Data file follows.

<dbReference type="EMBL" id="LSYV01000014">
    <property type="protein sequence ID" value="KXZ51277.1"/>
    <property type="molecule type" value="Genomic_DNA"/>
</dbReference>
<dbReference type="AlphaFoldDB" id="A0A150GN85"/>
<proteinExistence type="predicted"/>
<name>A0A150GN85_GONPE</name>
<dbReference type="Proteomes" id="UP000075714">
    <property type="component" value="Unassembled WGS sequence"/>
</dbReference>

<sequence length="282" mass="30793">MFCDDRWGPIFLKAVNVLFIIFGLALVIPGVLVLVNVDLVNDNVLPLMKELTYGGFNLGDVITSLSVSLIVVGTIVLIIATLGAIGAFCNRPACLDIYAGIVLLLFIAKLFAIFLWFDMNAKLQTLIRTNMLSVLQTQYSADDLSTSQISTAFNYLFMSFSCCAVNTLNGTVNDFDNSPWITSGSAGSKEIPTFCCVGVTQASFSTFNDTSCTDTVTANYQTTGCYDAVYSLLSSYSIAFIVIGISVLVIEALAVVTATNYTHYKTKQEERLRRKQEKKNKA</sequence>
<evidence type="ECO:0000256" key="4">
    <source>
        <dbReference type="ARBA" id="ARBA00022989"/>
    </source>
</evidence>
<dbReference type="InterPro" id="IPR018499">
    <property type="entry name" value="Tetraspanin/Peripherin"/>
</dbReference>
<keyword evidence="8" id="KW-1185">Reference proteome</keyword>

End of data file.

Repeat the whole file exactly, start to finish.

<dbReference type="EMBL" id="LSYV01000014">
    <property type="protein sequence ID" value="KXZ51277.1"/>
    <property type="molecule type" value="Genomic_DNA"/>
</dbReference>
<dbReference type="AlphaFoldDB" id="A0A150GN85"/>
<proteinExistence type="predicted"/>
<name>A0A150GN85_GONPE</name>
<dbReference type="Proteomes" id="UP000075714">
    <property type="component" value="Unassembled WGS sequence"/>
</dbReference>

<sequence length="282" mass="30793">MFCDDRWGPIFLKAVNVLFIIFGLALVIPGVLVLVNVDLVNDNVLPLMKELTYGGFNLGDVITSLSVSLIVVGTIVLIIATLGAIGAFCNRPACLDIYAGIVLLLFIAKLFAIFLWFDMNAKLQTLIRTNMLSVLQTQYSADDLSTSQISTAFNYLFMSFSCCAVNTLNGTVNDFDNSPWITSGSAGSKEIPTFCCVGVTQASFSTFNDTSCTDTVTANYQTTGCYDAVYSLLSSYSIAFIVIGISVLVIEALAVVTATNYTHYKTKQEERLRRKQEKKNKA</sequence>
<evidence type="ECO:0000256" key="4">
    <source>
        <dbReference type="ARBA" id="ARBA00022989"/>
    </source>
</evidence>
<dbReference type="InterPro" id="IPR018499">
    <property type="entry name" value="Tetraspanin/Peripherin"/>
</dbReference>
<keyword evidence="8" id="KW-1185">Reference proteome</keyword>